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by Nancy Takacs
My bee and blossom voice
hums in my wrist each morning, flies out
over the field, bumbles through dust
in the April wind, flies low to the apple trees
to lose myself whole in each center.
Each morning when I was ten, a voice
spoke in my right leg as it swung
the kickstand up, I became the gold words
of motion, circling in the cement yard,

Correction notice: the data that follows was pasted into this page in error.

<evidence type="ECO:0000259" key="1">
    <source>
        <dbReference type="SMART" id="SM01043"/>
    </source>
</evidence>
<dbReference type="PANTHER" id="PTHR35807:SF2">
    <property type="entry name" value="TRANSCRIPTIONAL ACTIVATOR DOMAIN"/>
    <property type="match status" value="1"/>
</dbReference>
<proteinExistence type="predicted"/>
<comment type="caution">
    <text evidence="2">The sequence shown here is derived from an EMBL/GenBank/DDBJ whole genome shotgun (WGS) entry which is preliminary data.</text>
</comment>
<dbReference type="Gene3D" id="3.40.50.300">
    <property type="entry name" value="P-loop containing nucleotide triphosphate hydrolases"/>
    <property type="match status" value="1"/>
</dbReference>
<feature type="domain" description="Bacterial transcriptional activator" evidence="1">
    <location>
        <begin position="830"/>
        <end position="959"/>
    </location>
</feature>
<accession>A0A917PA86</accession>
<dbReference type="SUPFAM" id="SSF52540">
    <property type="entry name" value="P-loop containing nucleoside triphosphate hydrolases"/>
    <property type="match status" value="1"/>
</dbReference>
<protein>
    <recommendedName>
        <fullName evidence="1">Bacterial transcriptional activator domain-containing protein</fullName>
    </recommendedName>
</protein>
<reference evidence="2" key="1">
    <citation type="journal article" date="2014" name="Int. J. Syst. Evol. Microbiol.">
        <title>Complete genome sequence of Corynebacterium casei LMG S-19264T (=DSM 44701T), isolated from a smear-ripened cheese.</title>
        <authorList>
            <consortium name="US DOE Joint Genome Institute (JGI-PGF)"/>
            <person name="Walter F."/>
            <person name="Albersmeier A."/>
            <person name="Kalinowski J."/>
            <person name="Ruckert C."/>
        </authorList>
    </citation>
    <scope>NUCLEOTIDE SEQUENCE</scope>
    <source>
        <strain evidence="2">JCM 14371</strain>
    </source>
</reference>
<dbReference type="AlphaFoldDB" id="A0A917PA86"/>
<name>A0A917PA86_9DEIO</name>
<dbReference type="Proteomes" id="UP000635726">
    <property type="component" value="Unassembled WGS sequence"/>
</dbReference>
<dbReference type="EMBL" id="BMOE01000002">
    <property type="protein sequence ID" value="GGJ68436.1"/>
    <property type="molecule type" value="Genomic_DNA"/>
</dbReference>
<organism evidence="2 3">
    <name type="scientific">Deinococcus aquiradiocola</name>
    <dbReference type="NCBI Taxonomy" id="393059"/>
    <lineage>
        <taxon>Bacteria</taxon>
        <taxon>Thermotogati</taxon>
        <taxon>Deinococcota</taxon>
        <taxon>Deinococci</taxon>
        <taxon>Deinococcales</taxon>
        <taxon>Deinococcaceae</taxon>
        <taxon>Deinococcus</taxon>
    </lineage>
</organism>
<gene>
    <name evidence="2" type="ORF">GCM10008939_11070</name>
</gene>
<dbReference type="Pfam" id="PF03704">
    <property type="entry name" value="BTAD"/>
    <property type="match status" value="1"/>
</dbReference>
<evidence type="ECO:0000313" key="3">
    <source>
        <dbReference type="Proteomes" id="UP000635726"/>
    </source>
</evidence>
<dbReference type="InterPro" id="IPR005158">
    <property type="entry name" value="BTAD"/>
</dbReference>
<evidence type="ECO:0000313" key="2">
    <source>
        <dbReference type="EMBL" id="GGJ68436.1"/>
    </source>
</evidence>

then breaking away to the earth of the park
where hundreds of geese lifted together.
That bicycle voice
is a wise voice, tells me
to keep moving, get back on
and churn my thin beige tires
after my left eyebrow splits open,
switch gears on the handlebar, feel
for the easy uphill clicks in first,
always coast downhill in second,
still try to reach all the green lights in time.
During the night there is the other voice,
the one that doubts its weightless
bodies and tree of wings.
But the bicycle voice says the roads
are familiar, and the bee-blossom voice
says it will spill its spring language
if I begin:
Go in, go in.
From her book Blue Patina